Council of Nicæa? What Council of Nicæa?

(Of no interest unless you are interested in Christianity)

This is the start of one of the five versions of the Creed supplied in our local parish missal:

I believe in the origin
of all life,
in a God who is Father-Mother.
The basis and meaning of my existence,
hope and prospect each day.

It is a pretty loose reformulation, to put it mildly, of the original opening of the Nicene Creed: Πιστεύομεν εἰς ἕνα Θεόν, Πατέρα, Παντοκράτορα, ποιητὴν οὐρανοῦ καὶ γῆς, ὁρατῶν τε πάντων καὶ ἀοράτων / Credo in unum Deum, Patrem omnipotentem, factorem cæli et terræ, visibílium omnium et invisibílium.

Coming as I do from a rather conservative Catholic culture, I was stunned that our local church (presumably at the instruction of the Belgian hierarchy) recognises God as both Father and Mother in this way.

Of course this is a Good Thing, and it is entirely right to look behind the particular words agreed as the result of a political debate almost seventeen centuries ago to try and reformulate the essential message in language that is more relevant today. (We can debate whether or not they have actually succeeded – the punctuation and grammar are also rather loosely consructed, and the Belgian formula is much less specific than the Greek; but that’s a different matter.)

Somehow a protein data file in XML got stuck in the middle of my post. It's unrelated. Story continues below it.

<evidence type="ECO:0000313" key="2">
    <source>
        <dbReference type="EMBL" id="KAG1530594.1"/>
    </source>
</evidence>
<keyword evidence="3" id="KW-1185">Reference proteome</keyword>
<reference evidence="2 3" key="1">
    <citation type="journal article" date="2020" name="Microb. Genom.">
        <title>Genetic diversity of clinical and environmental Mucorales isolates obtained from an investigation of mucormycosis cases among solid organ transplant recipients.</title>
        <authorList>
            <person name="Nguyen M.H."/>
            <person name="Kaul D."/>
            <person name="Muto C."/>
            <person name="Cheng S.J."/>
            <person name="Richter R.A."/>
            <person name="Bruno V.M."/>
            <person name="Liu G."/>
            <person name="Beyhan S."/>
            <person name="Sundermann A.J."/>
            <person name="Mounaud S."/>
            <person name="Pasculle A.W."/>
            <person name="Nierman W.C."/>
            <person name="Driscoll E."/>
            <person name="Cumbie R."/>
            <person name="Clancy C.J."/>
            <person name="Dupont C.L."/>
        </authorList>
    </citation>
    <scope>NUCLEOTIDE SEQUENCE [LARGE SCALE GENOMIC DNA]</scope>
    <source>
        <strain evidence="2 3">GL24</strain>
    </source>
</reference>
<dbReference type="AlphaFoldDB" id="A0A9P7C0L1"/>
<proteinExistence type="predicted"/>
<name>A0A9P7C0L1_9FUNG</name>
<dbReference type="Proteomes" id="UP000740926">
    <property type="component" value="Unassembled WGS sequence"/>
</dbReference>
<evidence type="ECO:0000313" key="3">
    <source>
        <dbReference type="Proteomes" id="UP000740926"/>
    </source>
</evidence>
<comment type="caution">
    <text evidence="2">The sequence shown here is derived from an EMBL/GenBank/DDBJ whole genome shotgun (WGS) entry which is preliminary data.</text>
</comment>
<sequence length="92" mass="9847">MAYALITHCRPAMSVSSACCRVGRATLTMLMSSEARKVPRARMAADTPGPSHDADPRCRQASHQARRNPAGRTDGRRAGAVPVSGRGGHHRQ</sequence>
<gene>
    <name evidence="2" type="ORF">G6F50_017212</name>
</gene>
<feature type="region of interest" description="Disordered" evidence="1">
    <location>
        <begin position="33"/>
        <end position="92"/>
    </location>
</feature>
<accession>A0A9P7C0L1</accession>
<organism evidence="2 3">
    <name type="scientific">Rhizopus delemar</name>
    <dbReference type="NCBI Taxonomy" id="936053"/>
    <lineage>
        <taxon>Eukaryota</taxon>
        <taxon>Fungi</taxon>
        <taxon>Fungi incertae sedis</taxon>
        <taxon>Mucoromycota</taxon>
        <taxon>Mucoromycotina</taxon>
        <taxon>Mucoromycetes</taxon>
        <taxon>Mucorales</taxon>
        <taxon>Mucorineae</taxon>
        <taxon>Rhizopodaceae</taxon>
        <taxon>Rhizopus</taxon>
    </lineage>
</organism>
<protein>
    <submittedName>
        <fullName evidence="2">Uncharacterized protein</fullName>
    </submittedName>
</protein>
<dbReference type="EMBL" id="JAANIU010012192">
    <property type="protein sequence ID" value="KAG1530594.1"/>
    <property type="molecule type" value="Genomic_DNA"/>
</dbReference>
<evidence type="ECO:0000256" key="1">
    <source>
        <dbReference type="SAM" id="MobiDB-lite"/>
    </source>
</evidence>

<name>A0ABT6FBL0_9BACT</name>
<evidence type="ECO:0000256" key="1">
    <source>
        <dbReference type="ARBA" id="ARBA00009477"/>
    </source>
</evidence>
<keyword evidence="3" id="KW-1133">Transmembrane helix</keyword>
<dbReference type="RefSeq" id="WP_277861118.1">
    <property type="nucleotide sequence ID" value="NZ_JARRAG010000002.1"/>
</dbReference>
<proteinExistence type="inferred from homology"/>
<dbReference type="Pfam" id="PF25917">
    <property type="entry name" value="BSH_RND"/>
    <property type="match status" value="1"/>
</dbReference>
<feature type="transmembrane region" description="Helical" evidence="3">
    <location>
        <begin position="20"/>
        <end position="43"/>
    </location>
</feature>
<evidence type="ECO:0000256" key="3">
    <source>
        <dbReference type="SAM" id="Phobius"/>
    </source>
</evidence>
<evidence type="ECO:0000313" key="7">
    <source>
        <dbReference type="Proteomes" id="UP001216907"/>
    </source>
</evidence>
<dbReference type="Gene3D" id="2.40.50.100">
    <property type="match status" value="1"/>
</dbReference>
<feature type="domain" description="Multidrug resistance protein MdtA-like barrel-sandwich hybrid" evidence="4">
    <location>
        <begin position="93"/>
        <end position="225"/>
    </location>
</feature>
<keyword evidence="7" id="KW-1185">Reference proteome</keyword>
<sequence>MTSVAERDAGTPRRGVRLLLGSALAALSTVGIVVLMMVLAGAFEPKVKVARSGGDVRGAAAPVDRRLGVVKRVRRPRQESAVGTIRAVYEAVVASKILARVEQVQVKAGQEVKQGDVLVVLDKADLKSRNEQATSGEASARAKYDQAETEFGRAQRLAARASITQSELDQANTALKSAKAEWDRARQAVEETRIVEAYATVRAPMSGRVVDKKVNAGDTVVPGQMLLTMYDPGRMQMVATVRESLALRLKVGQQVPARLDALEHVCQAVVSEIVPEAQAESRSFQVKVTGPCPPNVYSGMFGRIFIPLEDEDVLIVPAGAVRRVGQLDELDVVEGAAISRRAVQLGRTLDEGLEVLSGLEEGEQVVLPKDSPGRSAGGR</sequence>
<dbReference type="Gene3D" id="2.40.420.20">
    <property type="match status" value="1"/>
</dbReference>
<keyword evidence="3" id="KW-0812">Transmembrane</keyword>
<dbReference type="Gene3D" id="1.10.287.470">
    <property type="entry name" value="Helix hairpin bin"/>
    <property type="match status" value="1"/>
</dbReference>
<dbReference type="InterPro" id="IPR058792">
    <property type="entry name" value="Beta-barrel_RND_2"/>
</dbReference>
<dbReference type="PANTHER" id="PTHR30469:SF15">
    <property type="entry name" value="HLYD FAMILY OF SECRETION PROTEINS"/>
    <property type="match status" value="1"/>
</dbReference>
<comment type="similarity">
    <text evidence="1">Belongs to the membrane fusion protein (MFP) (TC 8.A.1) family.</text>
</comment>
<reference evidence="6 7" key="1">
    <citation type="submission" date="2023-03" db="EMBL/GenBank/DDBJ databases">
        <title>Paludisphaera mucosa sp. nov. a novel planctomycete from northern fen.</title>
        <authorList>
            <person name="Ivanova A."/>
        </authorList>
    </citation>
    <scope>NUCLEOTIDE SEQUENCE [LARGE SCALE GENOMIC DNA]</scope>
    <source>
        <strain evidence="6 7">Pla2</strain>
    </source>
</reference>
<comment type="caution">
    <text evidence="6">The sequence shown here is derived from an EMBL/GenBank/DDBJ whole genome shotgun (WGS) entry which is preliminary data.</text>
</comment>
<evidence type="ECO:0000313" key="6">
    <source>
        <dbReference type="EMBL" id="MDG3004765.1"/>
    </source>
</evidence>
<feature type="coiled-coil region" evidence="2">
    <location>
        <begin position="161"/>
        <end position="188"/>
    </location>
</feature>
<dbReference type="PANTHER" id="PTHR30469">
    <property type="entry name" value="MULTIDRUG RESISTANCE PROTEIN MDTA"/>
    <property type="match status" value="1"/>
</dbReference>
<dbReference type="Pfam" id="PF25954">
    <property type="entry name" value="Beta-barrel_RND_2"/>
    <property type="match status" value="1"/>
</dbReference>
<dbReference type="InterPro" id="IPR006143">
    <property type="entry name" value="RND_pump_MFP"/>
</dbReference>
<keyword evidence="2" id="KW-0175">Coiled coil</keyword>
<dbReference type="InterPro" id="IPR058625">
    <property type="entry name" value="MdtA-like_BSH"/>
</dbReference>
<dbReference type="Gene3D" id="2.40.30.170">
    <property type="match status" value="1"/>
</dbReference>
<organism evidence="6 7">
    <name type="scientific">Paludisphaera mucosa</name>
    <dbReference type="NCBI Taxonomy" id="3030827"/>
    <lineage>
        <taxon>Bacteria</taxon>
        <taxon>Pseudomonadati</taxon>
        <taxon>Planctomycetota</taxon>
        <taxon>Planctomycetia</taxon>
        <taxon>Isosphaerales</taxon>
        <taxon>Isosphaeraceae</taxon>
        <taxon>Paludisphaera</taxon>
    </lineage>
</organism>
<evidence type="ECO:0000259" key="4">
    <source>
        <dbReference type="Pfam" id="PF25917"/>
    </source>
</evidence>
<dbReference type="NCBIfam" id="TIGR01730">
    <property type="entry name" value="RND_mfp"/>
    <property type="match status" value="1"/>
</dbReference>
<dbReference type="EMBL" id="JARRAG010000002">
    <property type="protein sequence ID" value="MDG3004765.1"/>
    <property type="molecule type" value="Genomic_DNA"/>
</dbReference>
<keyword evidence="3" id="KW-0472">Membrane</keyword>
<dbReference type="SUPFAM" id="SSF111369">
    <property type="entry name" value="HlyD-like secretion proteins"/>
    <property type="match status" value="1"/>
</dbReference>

There’s still a bit of me that wonders, though, if the Belgian Catholics are praying with a different Creed to the Irish Catholics (and indeed the other Catholics, Protestants, Orthodox and other Christians who use the Nicene Creed), are they still in the same church? (And then another bit of me responds, does that really matter so much?)

The picture is of our local church, taken by Carolien.

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1 Response to Council of Nicæa? What Council of Nicæa?

  1. rosefox says:

    I have no trouble at all identifying with Arya and to a lesser extent with Bran when I read the books. From what I’ve seen of the previews, making-ofs, and the like, I don’t think that will be a problem with the show either.

    The Wall isn’t that cold at the start of the story; remember, it’s still summer, though late summer, and “the Wall is weeping”.

    Isn’t Peter Dinklage superb?

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